Although our findings may suggest that altered hypothalamic connectivity in PWS may relate to a preoccupation with food, thus contributing to hyperphagia, the autonomic symptoms of PWS of strictly hypothalamic origin (such as high pain threshold, inability to develop fever in case of illness), and their neurocorrelates remain to be clarified. Hypothalamus connectivity maps in our study largely resemble those obtained in another study, minor differences between the maps can be explained by methodogical aspects such as size of a chosen seed [29]. High-resolution microscopic studies or animal models might be necessary to further explain the hypothalamic impairment in PWS.

Surprisingly, no significant differences were found in the volume of the hypothalamus or mammillary bodies between PWS and healthy controls. Post mortem PWS studies showed that the size of paraventricular nucleus (PVN) and the number of oxytocin secreting neurons within PVN were reduced in patients with PWS [17]. As PVN is located within the medial part of the hypothalamus, it is possible that structural abnormalities, if any, are restricted to the medial hypothalamus only and are not observable when quantifying the entire hypothalamic volume. Due to lack of visible boundaries on the MRI images between hypothalamic nuclei, it is not possible with the current resolution found in clinical MRI machines to study these areas separately. It is important to note that post mortem studies were based on adults with PWS; therefore, we cannot exclude that some changes in the volume of the hypothalamus might have occurred later in life or after death.

The pituitary gland was significantly smaller in individuals with PWS and often had a flat shape, resembling a boat with a cavity-like opening encircling the region where the pituitary stalk roots itself into the gland, rather than a round pea-shaped structure as one would expect. We found PPBS to be present in all cases, both PWS and controls, in contrast to another study that reported the absence of the PPBS in patients with PWS [32]. Although our investigators were blinded for the diagnosis of the subjects, often the differences in the shape of the pituitary gland and the length of the stalk were so striking that they divided the study group in two subgroups—those with normally looking pituitary and a short stalk and those with a small pituitary and long pituitary stalk.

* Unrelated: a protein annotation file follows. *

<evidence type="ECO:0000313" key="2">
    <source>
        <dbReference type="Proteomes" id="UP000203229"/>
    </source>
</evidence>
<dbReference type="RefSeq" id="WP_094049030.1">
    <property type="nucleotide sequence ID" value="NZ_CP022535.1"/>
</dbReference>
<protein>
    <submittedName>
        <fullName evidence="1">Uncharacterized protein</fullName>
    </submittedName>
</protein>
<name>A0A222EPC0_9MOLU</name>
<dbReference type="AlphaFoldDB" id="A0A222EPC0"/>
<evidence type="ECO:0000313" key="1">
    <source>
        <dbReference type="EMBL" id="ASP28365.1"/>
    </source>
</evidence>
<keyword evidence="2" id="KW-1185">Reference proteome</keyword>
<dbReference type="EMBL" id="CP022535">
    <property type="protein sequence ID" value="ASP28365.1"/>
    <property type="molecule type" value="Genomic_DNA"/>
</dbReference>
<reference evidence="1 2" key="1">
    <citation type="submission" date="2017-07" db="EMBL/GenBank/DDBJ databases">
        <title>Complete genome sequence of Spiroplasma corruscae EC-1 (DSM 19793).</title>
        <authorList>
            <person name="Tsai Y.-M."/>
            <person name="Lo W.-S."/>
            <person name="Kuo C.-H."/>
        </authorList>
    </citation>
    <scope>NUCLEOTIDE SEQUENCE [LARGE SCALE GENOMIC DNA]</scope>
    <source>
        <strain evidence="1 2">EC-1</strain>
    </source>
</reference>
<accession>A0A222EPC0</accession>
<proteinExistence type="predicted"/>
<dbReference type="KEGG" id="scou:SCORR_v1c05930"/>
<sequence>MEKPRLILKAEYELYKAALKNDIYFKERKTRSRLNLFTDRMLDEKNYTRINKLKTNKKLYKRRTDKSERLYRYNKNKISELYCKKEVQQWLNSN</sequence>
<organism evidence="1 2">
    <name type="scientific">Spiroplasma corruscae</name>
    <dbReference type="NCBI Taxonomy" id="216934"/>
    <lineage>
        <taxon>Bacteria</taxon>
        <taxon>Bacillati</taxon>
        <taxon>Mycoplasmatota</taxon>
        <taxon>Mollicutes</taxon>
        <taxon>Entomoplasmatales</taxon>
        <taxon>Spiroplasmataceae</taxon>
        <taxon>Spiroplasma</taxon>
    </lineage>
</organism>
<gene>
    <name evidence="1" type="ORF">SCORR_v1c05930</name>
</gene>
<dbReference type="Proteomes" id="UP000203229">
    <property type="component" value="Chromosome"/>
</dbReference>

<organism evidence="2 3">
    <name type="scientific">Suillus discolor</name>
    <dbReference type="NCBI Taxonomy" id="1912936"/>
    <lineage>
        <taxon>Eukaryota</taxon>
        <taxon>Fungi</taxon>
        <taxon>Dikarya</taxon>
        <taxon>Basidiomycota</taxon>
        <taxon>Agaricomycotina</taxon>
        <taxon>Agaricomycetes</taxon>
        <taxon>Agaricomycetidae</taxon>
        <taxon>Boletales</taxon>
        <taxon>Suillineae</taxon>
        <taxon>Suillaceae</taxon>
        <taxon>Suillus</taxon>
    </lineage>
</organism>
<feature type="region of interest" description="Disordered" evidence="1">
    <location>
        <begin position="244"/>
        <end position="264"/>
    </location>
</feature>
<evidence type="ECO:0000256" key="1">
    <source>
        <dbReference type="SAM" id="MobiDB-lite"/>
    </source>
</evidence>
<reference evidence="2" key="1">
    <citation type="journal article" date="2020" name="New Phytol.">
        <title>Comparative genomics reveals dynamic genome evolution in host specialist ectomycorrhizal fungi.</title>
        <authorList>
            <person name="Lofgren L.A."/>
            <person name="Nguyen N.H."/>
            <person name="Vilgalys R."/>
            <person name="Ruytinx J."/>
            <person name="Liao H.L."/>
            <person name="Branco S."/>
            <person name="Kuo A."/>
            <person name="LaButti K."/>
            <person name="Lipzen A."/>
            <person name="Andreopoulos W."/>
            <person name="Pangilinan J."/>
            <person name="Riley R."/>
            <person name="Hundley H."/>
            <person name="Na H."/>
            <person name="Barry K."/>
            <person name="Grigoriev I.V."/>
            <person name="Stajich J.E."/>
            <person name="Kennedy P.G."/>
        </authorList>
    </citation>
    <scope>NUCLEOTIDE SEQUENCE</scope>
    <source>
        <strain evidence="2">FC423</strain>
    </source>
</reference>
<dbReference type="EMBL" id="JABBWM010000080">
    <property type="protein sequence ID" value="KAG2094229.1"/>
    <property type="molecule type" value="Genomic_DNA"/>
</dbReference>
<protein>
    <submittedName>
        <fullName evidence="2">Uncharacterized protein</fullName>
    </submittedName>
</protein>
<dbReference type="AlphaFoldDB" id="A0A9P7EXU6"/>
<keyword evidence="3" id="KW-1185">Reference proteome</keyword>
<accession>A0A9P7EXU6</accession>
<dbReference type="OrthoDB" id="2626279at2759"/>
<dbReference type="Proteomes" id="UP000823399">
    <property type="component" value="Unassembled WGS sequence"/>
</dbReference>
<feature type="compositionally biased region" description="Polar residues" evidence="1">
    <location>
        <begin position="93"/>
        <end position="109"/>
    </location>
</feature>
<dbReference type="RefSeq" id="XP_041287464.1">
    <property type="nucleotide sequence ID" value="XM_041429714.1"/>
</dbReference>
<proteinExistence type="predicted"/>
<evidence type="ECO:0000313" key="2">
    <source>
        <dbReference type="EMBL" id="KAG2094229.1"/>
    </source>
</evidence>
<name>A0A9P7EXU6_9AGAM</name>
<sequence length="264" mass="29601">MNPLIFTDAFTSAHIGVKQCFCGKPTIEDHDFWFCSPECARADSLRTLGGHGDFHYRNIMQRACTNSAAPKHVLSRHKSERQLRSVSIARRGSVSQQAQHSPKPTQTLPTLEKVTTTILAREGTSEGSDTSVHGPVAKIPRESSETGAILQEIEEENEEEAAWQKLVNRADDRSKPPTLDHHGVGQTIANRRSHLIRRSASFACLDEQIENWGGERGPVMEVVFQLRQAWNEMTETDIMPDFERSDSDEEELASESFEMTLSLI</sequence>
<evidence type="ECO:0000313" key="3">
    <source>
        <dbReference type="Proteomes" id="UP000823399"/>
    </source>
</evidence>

The volume of pituitary gland correlated strongly with age in both groups, although it did not show the same age-related increase during the pubertal period seen in the older adolescents and young adults with PWS. We did not assess pubertal stage in healthy controls as our study was not designed to address these issues, so we could not perform statistical analyses to support this observation. Based on our results, we can only speculate that in prepubertal children with PWS, the developmental differences seen in the pituitary gland may parallel the endocrine differences in children with PWS. Thus, one possibility is that the activation of the pituitary gland during puberty falls behind in the PWS children, resulting in inability to function optimally during puberty, which contributes to delayed growth and sexual maturation in individuals with PWS.